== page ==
Woodbine Heights Drama Club stages 4th annual Christmas show

Original production features cast of 27

WhatsOn Dec 07, 2017 by Joanna Lavoie East York Mirror

This Christmas for its fourth annual Merry Little Christmas show, the Woodbine Heights Drama Club (WHDC) will travel back in time to 4th century Mira, Turkey to tell the real story of Jolly Old St. Nick.

The hour-long, family-friendly play titled, In Search of the Real Santa, explores the origins of St. Nicholas through humour, emotion, and music. The show runs Friday, Dec. 8 and Saturday, Dec. 9 at 7 p.m. and Sunday, Dec. 10 at 11 a.m. at Woodbine Heights Baptist Church, 1171 Woodbine Ave., just south of Lumsden Avenue.

Featuring a cast of 27 ranging in age from 7 to 73 and an elaborate set, In Search of the Real Santa is WHDC’s eighth original production.

“The plays begs the question: ‘Is St. Nick really the Coca Cola Santa Claus we’ve all come to know?’ In this show, Santa is a real person with all the good qualities, not the commercial stuff,” said Dennis Hassel, an Etobicoke-based actor and playwright, who serves as the Woodbine Heights Drama Club’s writer, director and co-producer.

“Those who believe in Santa essentially believe in Christ. We’re carrying on Jesus’ legacy through gift giving and good deeds.” 

Founded four years ago, the East York-based Woodbine Heights Drama Club is made up of members from Woodbine Heights Baptist Church as well as people from the community.

Around the time the theatre group was formed, Woodbine Heights Baptist Church was wrapping up its long-running food bank and meal service outreach programs.

The drama club came to be because the local church’s longtime pastor, Bob Paterson-Watt, wanted to find a way to continue to connect with the community.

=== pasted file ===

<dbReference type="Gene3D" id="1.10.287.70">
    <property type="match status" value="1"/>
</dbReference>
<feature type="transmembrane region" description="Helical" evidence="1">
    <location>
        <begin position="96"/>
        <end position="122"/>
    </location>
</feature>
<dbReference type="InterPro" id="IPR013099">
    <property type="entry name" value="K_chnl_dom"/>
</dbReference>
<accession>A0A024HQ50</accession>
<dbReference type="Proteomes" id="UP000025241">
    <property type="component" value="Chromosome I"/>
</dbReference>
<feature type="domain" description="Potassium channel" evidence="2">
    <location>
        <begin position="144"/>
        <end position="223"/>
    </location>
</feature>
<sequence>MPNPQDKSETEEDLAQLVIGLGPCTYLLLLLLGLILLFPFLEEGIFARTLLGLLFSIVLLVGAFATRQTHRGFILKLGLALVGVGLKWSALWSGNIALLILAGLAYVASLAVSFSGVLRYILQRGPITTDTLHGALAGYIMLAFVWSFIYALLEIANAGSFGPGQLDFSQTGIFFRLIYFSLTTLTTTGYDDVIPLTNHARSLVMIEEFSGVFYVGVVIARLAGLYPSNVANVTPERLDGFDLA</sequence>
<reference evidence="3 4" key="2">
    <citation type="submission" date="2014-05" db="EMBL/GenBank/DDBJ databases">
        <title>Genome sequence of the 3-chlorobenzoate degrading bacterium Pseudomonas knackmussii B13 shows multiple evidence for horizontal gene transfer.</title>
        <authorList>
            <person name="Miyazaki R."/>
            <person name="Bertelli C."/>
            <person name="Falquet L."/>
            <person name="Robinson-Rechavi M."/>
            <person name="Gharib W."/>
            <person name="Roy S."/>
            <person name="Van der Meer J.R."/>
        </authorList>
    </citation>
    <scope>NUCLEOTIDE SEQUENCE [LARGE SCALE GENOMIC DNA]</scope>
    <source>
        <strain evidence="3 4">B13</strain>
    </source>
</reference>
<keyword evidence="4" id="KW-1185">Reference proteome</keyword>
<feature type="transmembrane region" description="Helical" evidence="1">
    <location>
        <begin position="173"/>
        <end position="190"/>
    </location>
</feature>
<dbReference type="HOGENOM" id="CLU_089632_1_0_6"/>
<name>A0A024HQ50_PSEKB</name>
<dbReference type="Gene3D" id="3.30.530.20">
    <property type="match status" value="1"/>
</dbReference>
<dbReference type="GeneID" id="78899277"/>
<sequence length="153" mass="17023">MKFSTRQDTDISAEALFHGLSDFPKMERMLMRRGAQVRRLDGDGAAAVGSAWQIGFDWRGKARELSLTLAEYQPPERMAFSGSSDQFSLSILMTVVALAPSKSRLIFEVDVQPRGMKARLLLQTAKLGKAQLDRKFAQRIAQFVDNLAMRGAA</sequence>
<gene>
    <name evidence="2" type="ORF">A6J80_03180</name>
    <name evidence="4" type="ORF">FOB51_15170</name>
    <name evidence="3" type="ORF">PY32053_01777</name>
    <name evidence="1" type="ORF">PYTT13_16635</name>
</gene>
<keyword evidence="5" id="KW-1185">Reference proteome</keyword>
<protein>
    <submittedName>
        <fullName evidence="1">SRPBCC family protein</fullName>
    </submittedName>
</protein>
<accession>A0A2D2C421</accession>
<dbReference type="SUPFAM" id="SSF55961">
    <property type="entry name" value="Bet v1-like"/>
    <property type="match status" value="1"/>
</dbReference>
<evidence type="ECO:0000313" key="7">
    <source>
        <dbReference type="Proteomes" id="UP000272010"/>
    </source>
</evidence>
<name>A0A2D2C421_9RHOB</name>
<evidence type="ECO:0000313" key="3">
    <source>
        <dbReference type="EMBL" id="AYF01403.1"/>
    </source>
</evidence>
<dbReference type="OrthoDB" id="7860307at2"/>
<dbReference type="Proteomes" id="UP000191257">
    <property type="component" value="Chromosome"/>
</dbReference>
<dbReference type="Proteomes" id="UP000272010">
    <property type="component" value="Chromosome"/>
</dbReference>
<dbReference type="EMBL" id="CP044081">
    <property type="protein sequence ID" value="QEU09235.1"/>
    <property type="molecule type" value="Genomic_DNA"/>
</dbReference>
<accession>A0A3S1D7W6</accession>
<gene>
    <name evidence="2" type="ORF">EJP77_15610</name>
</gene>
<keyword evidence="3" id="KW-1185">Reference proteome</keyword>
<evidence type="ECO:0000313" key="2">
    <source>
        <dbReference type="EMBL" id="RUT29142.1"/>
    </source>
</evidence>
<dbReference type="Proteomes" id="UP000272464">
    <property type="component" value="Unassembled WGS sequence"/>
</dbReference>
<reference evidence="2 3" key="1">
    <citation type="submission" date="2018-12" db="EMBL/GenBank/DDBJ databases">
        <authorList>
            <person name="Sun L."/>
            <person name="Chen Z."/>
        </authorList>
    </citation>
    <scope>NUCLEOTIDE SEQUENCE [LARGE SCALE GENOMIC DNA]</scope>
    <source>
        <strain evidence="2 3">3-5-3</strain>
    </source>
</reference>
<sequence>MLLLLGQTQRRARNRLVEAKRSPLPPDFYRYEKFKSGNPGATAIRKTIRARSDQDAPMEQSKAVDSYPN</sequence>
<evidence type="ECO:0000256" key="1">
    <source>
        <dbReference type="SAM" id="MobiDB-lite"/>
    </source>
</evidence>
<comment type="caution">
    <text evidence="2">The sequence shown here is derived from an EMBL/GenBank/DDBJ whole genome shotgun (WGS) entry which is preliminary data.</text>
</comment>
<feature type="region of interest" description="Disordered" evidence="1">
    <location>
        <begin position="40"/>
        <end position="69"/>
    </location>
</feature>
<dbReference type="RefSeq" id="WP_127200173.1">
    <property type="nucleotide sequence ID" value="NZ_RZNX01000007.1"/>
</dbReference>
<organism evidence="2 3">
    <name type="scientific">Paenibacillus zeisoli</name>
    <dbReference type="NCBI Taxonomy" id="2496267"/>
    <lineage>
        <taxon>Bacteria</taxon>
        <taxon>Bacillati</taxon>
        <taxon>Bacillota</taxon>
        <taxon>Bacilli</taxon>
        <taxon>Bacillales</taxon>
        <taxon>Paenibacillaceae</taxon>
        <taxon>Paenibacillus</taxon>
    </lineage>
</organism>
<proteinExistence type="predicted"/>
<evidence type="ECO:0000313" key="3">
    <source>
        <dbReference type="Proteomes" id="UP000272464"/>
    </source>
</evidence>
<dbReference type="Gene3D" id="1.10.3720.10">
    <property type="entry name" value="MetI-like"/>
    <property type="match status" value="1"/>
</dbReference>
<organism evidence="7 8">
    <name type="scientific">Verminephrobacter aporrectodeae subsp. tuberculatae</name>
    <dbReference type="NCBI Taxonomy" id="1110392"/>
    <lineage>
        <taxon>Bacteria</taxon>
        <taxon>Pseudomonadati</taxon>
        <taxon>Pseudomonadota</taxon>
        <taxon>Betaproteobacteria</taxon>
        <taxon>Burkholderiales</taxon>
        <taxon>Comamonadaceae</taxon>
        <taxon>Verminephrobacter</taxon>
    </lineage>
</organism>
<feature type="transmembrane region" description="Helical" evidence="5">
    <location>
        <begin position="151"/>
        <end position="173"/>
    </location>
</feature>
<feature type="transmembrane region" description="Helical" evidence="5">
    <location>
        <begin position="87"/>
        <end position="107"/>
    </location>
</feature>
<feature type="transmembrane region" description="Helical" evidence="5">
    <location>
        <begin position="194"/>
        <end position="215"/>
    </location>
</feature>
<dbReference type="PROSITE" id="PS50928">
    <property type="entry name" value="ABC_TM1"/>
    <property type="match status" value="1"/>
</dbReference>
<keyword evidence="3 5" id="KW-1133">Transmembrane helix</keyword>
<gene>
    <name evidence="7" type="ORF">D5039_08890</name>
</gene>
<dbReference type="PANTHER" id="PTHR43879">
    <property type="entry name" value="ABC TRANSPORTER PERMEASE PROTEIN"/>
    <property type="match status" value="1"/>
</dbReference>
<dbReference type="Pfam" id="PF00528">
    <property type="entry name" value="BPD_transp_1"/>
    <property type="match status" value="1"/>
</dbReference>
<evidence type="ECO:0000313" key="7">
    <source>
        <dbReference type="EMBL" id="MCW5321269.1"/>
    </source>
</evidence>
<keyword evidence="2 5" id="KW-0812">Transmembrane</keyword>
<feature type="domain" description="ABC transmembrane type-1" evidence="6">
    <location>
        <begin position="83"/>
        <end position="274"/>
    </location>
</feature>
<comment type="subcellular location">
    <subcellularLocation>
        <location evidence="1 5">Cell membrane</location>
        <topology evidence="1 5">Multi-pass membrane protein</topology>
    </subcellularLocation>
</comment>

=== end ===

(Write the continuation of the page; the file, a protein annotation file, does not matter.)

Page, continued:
With that in mind, his thoughts immediately turned to Hassel. More than 20 years ago, Paterson-Watt saw him perform in a solo show called The Sacred Diary of Adrian Plass, which tells the story of the struggles of being human even in a context of faith. He also took two workshops with Hassel through the Canadian Baptists of Ontario and Quebec Assembly about how to incorporate drama into teaching, telling stories in different ways and using theatre to share stories and messages from the Bible.

“I had a desire to share God’s word in new, vibrant ways that involved people directly,” Paterson-Watt said during a recent interview.

Together, they formed the Woodbine Heights Drama Club, a theatre group open to people of all ages from both the church and the community that uses modern-day ways to tell stories that have religious concepts.

“People are very involved and we have lots of volunteers and supporters,” said Paterson-Watt, crediting all of those who have given of their time to the group, including those who build props, design costumes and sets, and take care of other technical aspects.

The local drama club also puts on an intensive, weeklong drama camp every summer.

Every spring, Woodbine Heights Baptist Church also hosts an arts festival that includes visual art, music, poetry and an original live theatre production by the WHDC.

For more details, visit www.woodbineheights.ca